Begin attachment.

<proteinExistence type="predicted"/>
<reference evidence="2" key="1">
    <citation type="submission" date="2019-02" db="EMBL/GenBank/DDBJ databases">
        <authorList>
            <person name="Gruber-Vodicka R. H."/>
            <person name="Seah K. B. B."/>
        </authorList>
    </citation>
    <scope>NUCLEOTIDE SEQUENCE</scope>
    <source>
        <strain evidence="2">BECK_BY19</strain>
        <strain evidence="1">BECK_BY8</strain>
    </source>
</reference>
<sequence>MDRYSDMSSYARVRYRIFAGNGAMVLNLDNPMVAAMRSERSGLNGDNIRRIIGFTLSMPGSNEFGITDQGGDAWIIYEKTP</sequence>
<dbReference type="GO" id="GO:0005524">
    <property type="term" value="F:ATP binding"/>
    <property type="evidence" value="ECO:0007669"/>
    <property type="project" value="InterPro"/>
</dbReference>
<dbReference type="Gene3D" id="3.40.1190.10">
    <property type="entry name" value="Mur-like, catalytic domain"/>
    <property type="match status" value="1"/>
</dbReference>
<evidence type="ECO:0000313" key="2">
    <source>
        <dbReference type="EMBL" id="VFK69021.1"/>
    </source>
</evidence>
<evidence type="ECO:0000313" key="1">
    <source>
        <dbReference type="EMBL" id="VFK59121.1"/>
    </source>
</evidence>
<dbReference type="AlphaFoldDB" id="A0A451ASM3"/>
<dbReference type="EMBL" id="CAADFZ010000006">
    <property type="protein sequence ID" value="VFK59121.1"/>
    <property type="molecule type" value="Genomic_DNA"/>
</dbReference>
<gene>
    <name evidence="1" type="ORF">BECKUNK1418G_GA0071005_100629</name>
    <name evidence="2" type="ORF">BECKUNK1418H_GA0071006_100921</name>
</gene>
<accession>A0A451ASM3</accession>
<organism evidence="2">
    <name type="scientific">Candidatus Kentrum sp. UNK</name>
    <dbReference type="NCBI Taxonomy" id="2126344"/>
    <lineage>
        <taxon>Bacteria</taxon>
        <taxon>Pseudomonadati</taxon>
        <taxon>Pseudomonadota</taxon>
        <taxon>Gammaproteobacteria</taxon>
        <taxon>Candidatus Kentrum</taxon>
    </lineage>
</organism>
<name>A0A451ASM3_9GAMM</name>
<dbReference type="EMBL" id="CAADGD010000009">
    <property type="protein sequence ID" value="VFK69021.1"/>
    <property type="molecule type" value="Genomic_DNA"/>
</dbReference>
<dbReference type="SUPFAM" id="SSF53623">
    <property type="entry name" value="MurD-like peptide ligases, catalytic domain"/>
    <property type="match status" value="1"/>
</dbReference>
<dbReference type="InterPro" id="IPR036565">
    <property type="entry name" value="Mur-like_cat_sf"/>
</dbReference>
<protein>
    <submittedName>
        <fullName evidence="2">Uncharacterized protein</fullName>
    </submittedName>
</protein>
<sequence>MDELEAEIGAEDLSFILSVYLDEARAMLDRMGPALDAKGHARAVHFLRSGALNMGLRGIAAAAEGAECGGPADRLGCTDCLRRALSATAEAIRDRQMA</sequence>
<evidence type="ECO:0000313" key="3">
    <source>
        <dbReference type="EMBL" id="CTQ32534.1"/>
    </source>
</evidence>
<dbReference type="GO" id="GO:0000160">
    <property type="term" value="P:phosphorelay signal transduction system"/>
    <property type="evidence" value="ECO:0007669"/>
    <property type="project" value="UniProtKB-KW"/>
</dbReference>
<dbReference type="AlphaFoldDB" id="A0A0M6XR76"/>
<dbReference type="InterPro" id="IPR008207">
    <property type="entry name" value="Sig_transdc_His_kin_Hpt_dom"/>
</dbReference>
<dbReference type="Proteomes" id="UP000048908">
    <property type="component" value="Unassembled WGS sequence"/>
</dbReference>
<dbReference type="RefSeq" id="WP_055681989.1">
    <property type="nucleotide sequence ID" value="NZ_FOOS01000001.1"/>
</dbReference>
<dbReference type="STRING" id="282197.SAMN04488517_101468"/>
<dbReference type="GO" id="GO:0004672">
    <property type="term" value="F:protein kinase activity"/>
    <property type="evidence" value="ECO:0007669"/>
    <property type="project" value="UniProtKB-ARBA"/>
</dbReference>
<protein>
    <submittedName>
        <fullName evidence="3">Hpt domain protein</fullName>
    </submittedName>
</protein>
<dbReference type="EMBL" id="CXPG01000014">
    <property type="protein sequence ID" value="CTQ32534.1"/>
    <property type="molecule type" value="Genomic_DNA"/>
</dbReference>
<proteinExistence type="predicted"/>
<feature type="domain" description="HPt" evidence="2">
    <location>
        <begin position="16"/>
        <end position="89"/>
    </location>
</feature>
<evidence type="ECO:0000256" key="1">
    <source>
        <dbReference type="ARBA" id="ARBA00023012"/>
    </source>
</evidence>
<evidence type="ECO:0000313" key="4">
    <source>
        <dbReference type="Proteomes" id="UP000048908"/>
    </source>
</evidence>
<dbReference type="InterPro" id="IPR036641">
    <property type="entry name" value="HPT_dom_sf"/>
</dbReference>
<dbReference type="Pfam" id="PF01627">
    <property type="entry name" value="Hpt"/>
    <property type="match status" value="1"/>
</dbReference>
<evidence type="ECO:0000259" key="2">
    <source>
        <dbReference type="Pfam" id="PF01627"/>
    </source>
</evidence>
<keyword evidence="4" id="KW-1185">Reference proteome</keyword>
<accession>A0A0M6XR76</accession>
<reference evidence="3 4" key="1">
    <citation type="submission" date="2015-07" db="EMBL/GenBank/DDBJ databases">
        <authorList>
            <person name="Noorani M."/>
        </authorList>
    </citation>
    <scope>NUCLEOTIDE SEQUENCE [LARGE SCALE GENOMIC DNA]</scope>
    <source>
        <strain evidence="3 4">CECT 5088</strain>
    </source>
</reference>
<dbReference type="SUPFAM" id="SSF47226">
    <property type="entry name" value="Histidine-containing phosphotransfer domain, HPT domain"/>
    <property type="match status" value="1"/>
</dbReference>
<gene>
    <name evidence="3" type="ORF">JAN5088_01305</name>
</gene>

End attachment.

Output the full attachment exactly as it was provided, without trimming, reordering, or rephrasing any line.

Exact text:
<proteinExistence type="predicted"/>
<reference evidence="2" key="1">
    <citation type="submission" date="2019-02" db="EMBL/GenBank/DDBJ databases">
        <authorList>
            <person name="Gruber-Vodicka R. H."/>
            <person name="Seah K. B. B."/>
        </authorList>
    </citation>
    <scope>NUCLEOTIDE SEQUENCE</scope>
    <source>
        <strain evidence="2">BECK_BY19</strain>
        <strain evidence="1">BECK_BY8</strain>
    </source>
</reference>
<sequence>MDRYSDMSSYARVRYRIFAGNGAMVLNLDNPMVAAMRSERSGLNGDNIRRIIGFTLSMPGSNEFGITDQGGDAWIIYEKTP</sequence>
<dbReference type="GO" id="GO:0005524">
    <property type="term" value="F:ATP binding"/>
    <property type="evidence" value="ECO:0007669"/>
    <property type="project" value="InterPro"/>
</dbReference>
<dbReference type="Gene3D" id="3.40.1190.10">
    <property type="entry name" value="Mur-like, catalytic domain"/>
    <property type="match status" value="1"/>
</dbReference>
<evidence type="ECO:0000313" key="2">
    <source>
        <dbReference type="EMBL" id="VFK69021.1"/>
    </source>
</evidence>
<evidence type="ECO:0000313" key="1">
    <source>
        <dbReference type="EMBL" id="VFK59121.1"/>
    </source>
</evidence>
<dbReference type="AlphaFoldDB" id="A0A451ASM3"/>
<dbReference type="EMBL" id="CAADFZ010000006">
    <property type="protein sequence ID" value="VFK59121.1"/>
    <property type="molecule type" value="Genomic_DNA"/>
</dbReference>
<gene>
    <name evidence="1" type="ORF">BECKUNK1418G_GA0071005_100629</name>
    <name evidence="2" type="ORF">BECKUNK1418H_GA0071006_100921</name>
</gene>
<accession>A0A451ASM3</accession>
<organism evidence="2">
    <name type="scientific">Candidatus Kentrum sp. UNK</name>
    <dbReference type="NCBI Taxonomy" id="2126344"/>
    <lineage>
        <taxon>Bacteria</taxon>
        <taxon>Pseudomonadati</taxon>
        <taxon>Pseudomonadota</taxon>
        <taxon>Gammaproteobacteria</taxon>
        <taxon>Candidatus Kentrum</taxon>
    </lineage>
</organism>
<name>A0A451ASM3_9GAMM</name>
<dbReference type="EMBL" id="CAADGD010000009">
    <property type="protein sequence ID" value="VFK69021.1"/>
    <property type="molecule type" value="Genomic_DNA"/>
</dbReference>
<dbReference type="SUPFAM" id="SSF53623">
    <property type="entry name" value="MurD-like peptide ligases, catalytic domain"/>
    <property type="match status" value="1"/>
</dbReference>
<dbReference type="InterPro" id="IPR036565">
    <property type="entry name" value="Mur-like_cat_sf"/>
</dbReference>
<protein>
    <submittedName>
        <fullName evidence="2">Uncharacterized protein</fullName>
    </submittedName>
</protein>
<sequence>MDELEAEIGAEDLSFILSVYLDEARAMLDRMGPALDAKGHARAVHFLRSGALNMGLRGIAAAAEGAECGGPADRLGCTDCLRRALSATAEAIRDRQMA</sequence>
<evidence type="ECO:0000313" key="3">
    <source>
        <dbReference type="EMBL" id="CTQ32534.1"/>
    </source>
</evidence>
<dbReference type="GO" id="GO:0000160">
    <property type="term" value="P:phosphorelay signal transduction system"/>
    <property type="evidence" value="ECO:0007669"/>
    <property type="project" value="UniProtKB-KW"/>
</dbReference>
<dbReference type="AlphaFoldDB" id="A0A0M6XR76"/>
<dbReference type="InterPro" id="IPR008207">
    <property type="entry name" value="Sig_transdc_His_kin_Hpt_dom"/>
</dbReference>
<dbReference type="Proteomes" id="UP000048908">
    <property type="component" value="Unassembled WGS sequence"/>
</dbReference>
<dbReference type="RefSeq" id="WP_055681989.1">
    <property type="nucleotide sequence ID" value="NZ_FOOS01000001.1"/>
</dbReference>
<dbReference type="STRING" id="282197.SAMN04488517_101468"/>
<dbReference type="GO" id="GO:0004672">
    <property type="term" value="F:protein kinase activity"/>
    <property type="evidence" value="ECO:0007669"/>
    <property type="project" value="UniProtKB-ARBA"/>
</dbReference>
<protein>
    <submittedName>
        <fullName evidence="3">Hpt domain protein</fullName>
    </submittedName>
</protein>
<dbReference type="EMBL" id="CXPG01000014">
    <property type="protein sequence ID" value="CTQ32534.1"/>
    <property type="molecule type" value="Genomic_DNA"/>
</dbReference>
<proteinExistence type="predicted"/>
<feature type="domain" description="HPt" evidence="2">
    <location>
        <begin position="16"/>
        <end position="89"/>
    </location>
</feature>
<evidence type="ECO:0000256" key="1">
    <source>
        <dbReference type="ARBA" id="ARBA00023012"/>
    </source>
</evidence>
<evidence type="ECO:0000313" key="4">
    <source>
        <dbReference type="Proteomes" id="UP000048908"/>
    </source>
</evidence>
<dbReference type="InterPro" id="IPR036641">
    <property type="entry name" value="HPT_dom_sf"/>
</dbReference>
<dbReference type="Pfam" id="PF01627">
    <property type="entry name" value="Hpt"/>
    <property type="match status" value="1"/>
</dbReference>
<evidence type="ECO:0000259" key="2">
    <source>
        <dbReference type="Pfam" id="PF01627"/>
    </source>
</evidence>
<keyword evidence="4" id="KW-1185">Reference proteome</keyword>
<accession>A0A0M6XR76</accession>
<reference evidence="3 4" key="1">
    <citation type="submission" date="2015-07" db="EMBL/GenBank/DDBJ databases">
        <authorList>
            <person name="Noorani M."/>
        </authorList>
    </citation>
    <scope>NUCLEOTIDE SEQUENCE [LARGE SCALE GENOMIC DNA]</scope>
    <source>
        <strain evidence="3 4">CECT 5088</strain>
    </source>
</reference>
<dbReference type="SUPFAM" id="SSF47226">
    <property type="entry name" value="Histidine-containing phosphotransfer domain, HPT domain"/>
    <property type="match status" value="1"/>
</dbReference>
<gene>
    <name evidence="3" type="ORF">JAN5088_01305</name>
</gene>